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Young Labour Left, ACT
23 Mar 07
Where: The Great Hall, University House
When: 10:30am, Wednesday March 28
The ANU’s decision to confer a Doctor of Laws, honoris causa, on Lee Kwan Yew has outraged academics and human rights campaigners. Rightly so! It shouldn’t just be academics that are outraged though.
Lee Kwan Yew, former Prime Minister of Singapore governed with an iron fist for 31 years. His regime, democratic in name only, was autocratic and repressive. In his current role as Minister Mentor Mr Lee still wields considerable influence over the authoritarian and paternalistic government. Where some tyrants use violence to keep their populations in check, Lee Kwan Yew used the law. In his hands it became a weapon wielded with accuracy and efficiency to crush dissent and tighten the ruling People’s Action Party’s grip on power.
That the ANU would honour this arrogant autocrat with a Doctorate of Law of all things is absolutely atrocious. That news of this would break just a day after Vice Chancellor Ian Chubb was encouraging As Chee Soon Yuan wrote in his letter, it is a decision that “boggles the mind and rankles the soul.” Join us at University House this Wednesday at 10:30am as we stand up for democracy and human rights in Singapore.
Chee Soon Yuan, Secretary General of the Opposition Singapore Democratic Party, himself a target of Mr Lee’s repressive regime has written to Vice Chancellor Ian Chubb to express his “deep concern” and “utmost dissapointment,” asking “what values are you imparting to the minds of those who walk through the gates of ANU? What image are you conferring on the ANU?” He also asks for your support. Register your own protest by emailing Ian Chubb at [email protected] and join us in a Snap Action Protest this Wednesday.
Links, the full text of the ANU’s invitation to academics and more information can be found after the break.
Mr Lee created in Singapore an Orwellian society in which decades of repression have resulted in a culture of self-censorship and timidity. The opposition has been crushed by the ruling People’s Action Party. Civil society has been destroyed. This has been achieved through a draconian system of laws, a compliant judiciary and the constant threat of defamation suits. Academic freedom is limited. “Human Rights” is a dirty word and civil and political rights all but non-existent. Basic freedoms of speech, association and assembly are severely curtailed. There are no independent unions.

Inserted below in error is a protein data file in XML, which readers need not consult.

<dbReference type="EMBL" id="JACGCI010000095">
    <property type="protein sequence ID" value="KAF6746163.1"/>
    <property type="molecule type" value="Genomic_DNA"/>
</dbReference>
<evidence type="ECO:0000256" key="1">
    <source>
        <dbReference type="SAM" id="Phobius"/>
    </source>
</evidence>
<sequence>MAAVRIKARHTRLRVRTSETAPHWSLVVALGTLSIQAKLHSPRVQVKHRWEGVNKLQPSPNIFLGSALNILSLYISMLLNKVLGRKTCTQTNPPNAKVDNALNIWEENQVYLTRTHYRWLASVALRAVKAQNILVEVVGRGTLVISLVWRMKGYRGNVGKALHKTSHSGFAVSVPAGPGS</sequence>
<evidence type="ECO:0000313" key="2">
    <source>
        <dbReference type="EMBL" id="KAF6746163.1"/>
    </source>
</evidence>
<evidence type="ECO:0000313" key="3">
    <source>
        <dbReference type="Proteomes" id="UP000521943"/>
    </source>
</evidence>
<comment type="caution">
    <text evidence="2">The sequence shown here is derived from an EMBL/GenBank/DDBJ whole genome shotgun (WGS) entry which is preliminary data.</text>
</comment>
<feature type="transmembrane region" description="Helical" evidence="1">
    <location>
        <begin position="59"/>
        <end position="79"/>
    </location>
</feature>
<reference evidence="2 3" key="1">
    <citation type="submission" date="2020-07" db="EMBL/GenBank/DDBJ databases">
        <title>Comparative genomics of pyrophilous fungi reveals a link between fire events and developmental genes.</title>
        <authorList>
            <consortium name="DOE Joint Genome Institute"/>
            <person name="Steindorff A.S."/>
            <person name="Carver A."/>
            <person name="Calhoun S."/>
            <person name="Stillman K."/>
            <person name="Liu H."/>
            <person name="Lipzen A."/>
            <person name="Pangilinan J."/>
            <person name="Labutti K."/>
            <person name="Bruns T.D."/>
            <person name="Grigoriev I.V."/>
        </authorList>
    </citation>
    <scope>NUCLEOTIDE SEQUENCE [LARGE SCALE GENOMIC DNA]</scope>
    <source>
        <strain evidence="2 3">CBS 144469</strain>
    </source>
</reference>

Political opponents, including Joshua Benjamin Jeyaretnam, Tang Liang Hong and Chee Soon Juan have been bankrupted by defamation suits. Others are harrassed by police and imprisoned without charge. Chia Thye Poh, an opposition Parliamentarian, was imprisoned for 23 years without trial and placed under house arrest for a further 9, becoming the world’s second longest serving political prisoner, after Nelson Mandela (himself a recipient of an Honorary Doctorate from the ANU.)
The media is tightly controlled. Foreign publications considered slanderous, such as The Economist, Newsweek, Time, the Financial Times, the Far Eastern Economic Review and the International Herald Tribune have their circulations restricted and are often subjected to defamation suits. Film, Television and the Creative arts are monitored and censored by the Media Development Authority. Websites considered threatening are routinely blocked and bloggers have faced fines, prison sentences and of course the ubiquitous defamation suits.
The Chancellor, Dr Allan Hawke, would like to invite the academic staff of the ANU College of Asia and the Pacific to a special ceremony at which he will be conferring the degree of Doctor of Laws, honoris causa, on Mr Lee Kuan Yew, Minister Mentor and former Prime Minister of Singapore. The ceremony will take place at 11am on Wednesday, 28 March, in the Great Hall of University House and will be followed by a reception in the central courtyard. Guests are asked to be seated in the Hall by 10.45am. The ceremony is a special occasion to honour Mr Lee’s achievements and further the University’s relationship with Singapore. The Chancellor hopes you will join him for this event. If you have your own academic regalia, you are welcome to join the Chancellor’s Academic Procession – please indicate this in your reply and we will advise arrangements for gowning and processing.
A number of Academics have already spoken out, including Hilary Charlesworth (quoted in the Canberra Times article), Michael McKinley (in the ABC’s coverage), and on their personal blogs. Andrew Walker of the RSPAS at New Mandela has also posted a letter from Stephen Dobbs of the University of Western Australia which is well worth a read. Andrew Leigh of the RSSS has also posted.